Great Lakes reports losses

CEO blames FAA mandates

Great Lakes Airlines, the sole commercial carrier servicing Cortez, soars across blue skies in the red.

Servicing 30 airports across nine states, the Cheyenne-based regional airline reported a total net loss of more than $4.2 million at the close of the first quarter this year, according to a U.S. Securities and Exchange Commission report. Company filings with the SEC also reveal that Great Lakes was in breach of a $24 million loan at the end of March.

Great Lakes CEO Charles Howell remains adamant that the company’s financial problems are due to new Federal Aviation Administration pilot training mandates. Congress approved the added requirements with the passage of the 2010 Airline Safety and FAA Extension Act. Howell said the regulations, which increased pilot training hours from 250 to 1,500, led to a shortage of qualified pilots, which hurt the company’s operations and finances.

“What this Act did is instantaneously dry up the previous pilot candidate pool of qualified pilots,” Howell said.

Howell told the Cortez City Council in April that Great Lakes had 78 qualified pilots, down from 300 the previous year. He said that the FAA mandate raised the bar for the regional airline industry, which previously hired young pilots with 300 to 600 hours of flight training.

“This is an industry-wide issue, not just a Great Lakes issue,” Howell said.

Congress adopted the FAA rules after the 2009 Colgan Air 3407 crash that killed 49 people near Buffalo, N.Y.

Sheek seeks exemption from FAA regulations

Earlier this month, Cortez Mayor Karen Sheek wrote a letter to FAA officials requesting that Great Lakes Airlines be exempt from the FAA requirements in order to restore adequate airline services in Cortez.

“Passenger boardings in Cortez are down 36 percent over this same time period last year,” Sheek wrote. “Our deplanements are down 41 percent; completed flights, 48 percent; and seat capacity, 68 percent.”

Sheek added passenger capacity had also lowered from 57 per day last year to 18 per day currently. She requested the FAA grant Great Lakes an exemption to add 10 seats to its aircraft to meet local demand.

“To provide adequate service to our community, it is important that Great Lakes be able to offer 19-seat aircraft as standard service to Cortez,” Sheek wrote.

Great Lakes operates a fleet of six Embraer EMB-120 Brasilia and 28 Beechcraft 1900D airliners.

Union says pilot shortage is ‘self-imposed’

The United Transportation Union, which represents Great Lakes pilots, said the company could have avoided its pilot attrition rates by offering competitive wages.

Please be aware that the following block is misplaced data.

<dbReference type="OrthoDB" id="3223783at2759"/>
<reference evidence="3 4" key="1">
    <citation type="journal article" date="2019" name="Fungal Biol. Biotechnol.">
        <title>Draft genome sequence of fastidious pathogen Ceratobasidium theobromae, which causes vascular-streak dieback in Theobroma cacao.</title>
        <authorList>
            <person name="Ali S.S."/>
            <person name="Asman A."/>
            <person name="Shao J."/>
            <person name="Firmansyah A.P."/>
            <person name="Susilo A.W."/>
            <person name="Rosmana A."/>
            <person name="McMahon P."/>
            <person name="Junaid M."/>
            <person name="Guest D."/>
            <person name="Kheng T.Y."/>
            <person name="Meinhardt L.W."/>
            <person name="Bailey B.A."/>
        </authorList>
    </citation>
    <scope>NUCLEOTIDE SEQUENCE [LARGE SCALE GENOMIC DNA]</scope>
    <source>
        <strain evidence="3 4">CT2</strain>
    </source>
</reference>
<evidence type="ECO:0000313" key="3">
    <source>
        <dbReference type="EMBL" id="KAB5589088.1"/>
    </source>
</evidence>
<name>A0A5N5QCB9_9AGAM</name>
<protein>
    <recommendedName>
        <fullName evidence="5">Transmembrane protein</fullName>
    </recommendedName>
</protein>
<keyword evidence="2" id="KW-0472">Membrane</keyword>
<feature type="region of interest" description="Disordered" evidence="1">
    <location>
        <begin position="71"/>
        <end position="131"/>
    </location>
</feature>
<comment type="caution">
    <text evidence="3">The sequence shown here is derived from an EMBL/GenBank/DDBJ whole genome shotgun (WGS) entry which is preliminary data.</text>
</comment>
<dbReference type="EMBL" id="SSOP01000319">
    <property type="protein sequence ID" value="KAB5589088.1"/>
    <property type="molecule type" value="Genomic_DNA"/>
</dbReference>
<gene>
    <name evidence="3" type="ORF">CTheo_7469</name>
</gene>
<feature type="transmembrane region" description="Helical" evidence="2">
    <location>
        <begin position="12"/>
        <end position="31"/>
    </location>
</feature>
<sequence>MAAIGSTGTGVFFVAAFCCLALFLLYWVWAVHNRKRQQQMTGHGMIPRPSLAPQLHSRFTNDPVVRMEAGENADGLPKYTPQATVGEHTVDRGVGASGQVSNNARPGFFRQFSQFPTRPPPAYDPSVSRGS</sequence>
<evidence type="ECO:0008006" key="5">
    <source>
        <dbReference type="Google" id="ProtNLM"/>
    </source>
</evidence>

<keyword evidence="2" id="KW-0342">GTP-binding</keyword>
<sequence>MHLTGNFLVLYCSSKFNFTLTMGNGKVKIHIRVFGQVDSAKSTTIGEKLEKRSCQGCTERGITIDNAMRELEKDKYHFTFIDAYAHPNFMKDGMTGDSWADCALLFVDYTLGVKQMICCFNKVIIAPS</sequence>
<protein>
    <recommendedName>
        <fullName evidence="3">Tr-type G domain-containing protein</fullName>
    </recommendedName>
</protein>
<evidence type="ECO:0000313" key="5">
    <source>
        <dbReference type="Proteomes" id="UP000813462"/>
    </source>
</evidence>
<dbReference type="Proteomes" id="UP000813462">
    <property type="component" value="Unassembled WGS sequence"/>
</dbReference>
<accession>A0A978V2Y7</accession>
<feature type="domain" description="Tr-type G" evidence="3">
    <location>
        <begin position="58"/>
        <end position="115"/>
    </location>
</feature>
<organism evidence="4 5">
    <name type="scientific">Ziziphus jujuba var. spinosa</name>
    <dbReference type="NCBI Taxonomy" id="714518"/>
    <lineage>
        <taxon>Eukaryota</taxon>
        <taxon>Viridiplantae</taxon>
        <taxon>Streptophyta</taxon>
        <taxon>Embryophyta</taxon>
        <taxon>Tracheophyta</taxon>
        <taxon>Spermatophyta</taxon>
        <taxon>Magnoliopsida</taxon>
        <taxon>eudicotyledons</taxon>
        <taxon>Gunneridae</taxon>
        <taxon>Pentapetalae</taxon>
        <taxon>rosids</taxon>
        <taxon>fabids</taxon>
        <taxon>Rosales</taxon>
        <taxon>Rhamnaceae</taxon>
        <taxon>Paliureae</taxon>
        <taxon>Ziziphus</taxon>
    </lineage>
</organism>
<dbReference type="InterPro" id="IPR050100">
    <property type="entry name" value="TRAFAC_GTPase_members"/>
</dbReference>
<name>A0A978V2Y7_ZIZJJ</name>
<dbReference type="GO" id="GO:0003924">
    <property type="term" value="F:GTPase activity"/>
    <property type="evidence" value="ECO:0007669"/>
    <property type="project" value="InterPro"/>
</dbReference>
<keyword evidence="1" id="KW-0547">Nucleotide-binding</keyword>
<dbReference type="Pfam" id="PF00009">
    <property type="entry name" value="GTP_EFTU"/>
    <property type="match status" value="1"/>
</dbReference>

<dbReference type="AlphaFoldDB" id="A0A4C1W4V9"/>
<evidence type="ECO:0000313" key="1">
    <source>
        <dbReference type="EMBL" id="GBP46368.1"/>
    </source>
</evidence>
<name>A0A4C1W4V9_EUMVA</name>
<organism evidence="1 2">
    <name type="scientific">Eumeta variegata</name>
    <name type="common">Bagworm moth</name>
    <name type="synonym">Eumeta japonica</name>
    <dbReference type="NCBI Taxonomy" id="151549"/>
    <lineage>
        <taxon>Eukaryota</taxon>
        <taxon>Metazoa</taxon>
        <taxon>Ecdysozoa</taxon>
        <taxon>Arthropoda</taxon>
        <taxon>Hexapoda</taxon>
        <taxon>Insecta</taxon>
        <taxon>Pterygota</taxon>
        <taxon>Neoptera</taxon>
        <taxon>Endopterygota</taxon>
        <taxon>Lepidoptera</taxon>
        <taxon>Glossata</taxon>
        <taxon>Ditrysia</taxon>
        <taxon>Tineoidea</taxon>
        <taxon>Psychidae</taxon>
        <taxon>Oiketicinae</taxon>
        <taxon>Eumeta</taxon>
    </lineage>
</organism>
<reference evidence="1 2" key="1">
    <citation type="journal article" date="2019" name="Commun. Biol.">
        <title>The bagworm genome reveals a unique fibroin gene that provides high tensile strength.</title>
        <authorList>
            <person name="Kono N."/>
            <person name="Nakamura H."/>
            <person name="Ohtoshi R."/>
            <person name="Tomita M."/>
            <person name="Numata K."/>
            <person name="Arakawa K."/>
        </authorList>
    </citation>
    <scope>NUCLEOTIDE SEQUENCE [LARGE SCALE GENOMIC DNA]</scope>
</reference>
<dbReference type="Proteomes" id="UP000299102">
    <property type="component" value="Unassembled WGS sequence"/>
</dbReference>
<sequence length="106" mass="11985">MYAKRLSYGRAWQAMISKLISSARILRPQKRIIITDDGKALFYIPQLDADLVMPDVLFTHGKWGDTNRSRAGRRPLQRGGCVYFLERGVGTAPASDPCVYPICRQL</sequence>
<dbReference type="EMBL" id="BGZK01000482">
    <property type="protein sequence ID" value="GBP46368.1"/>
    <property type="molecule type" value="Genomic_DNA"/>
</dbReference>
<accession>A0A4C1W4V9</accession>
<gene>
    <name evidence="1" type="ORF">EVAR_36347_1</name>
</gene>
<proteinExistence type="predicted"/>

In an editorial published last fall on its website, UTU officials said Great Lakes had issued some “far-flung exertions” about the cause of its pilot shortages, adding that the new FAA pilot qualifications were “hardly the unexpected.”

“Back in 2010, other airlines (and most significantly, other regional airlines) immediately began planning for this law and implementing new programs to ensure their compliance with the congressional mandate once it went into effect on Aug. 1, 2013,” the UTU stated. “Great Lakes, however, did not.”

“Any pilot shortage that Great Lakes is now experiencing is completely self-imposed,” the UTU stated.

Howell said Great Lakes tried to maintain its pilot staffing, but an analysis of the company’s Twitter account revealed a lackluster attempt to recruit pilots. From February 2010 through February 2014, less than one percent of all Great Lakes Airlines tweets mentioned career opportunities. As of Tuesday, the company’s website listed two pilot openings and one for an instructor. Advertised pay for a captain’s position was listed at $27.48 per hour. Guaranteed a minimum of 75 hours per month, pay for a first officer was listed at $16.24 per hour.

Arguing Great Lakes continues to receive federal subsidies, UTU officials maintain any FAA exemption granted to the company would be unfair and offer passengers a less experienced flight crew. The UTU said that exemptions would require pilots to work grueling schedules with less sleep, and under more difficult conditions and with less sophisticated equipment.

Financial outlook

According to SEC filings, Great Lakes Airlines receives about 55 percent of its annual revenue from federal subsidies. Despite that fact, Great Lakes entered into a temporary forbearance agreement last month with Boston’s GB Merchant Partners, LLC. The company granted Great Lakes a $24 million loan in November 2011, and as of March 31, the outstanding balance of the four-year term loan was $14.2 million.

In addition to a temporary interest rate increases, the forbearance agreement requires Great Lakes to market its excess aircraft and to hire a financial adviser to raise capital.

At the close of the year’s first quarter, Great Lakes reported assets of $19.2 million, liabilities of $34.5 million and shareholders equity of $34.3 million.

Douglas G. Voss, Great Lakes co-founder, chairman and president, controls more than 4.1 million shares, roughly 46 percent, of Great Lakes common stock. The company reported net income per share was negative 48 cents as of March 31.

“We intend to retain any future earnings to fund the operation and expansion of our business and, therefore, we do not anticipate paying cash dividends on our shares of common stock in the foreseeable future,” Great Lakes reported to the SEC.

Over the past 52 weeks, shares of Great Lakes (GLUX), have fallen from a high of $1.50 on July 22, 2013, to a low of 41 cents on June 6. According to its SEC report, Great Lakes predicts losses will continue until the company is able to re-staff a sufficient number of qualified pilots.

Since 2010, the company has reported average annual gross profits of $33.75 million. At the end of 2013, the company’s gross profit totaled $28 million, down from $37.9 million the year before.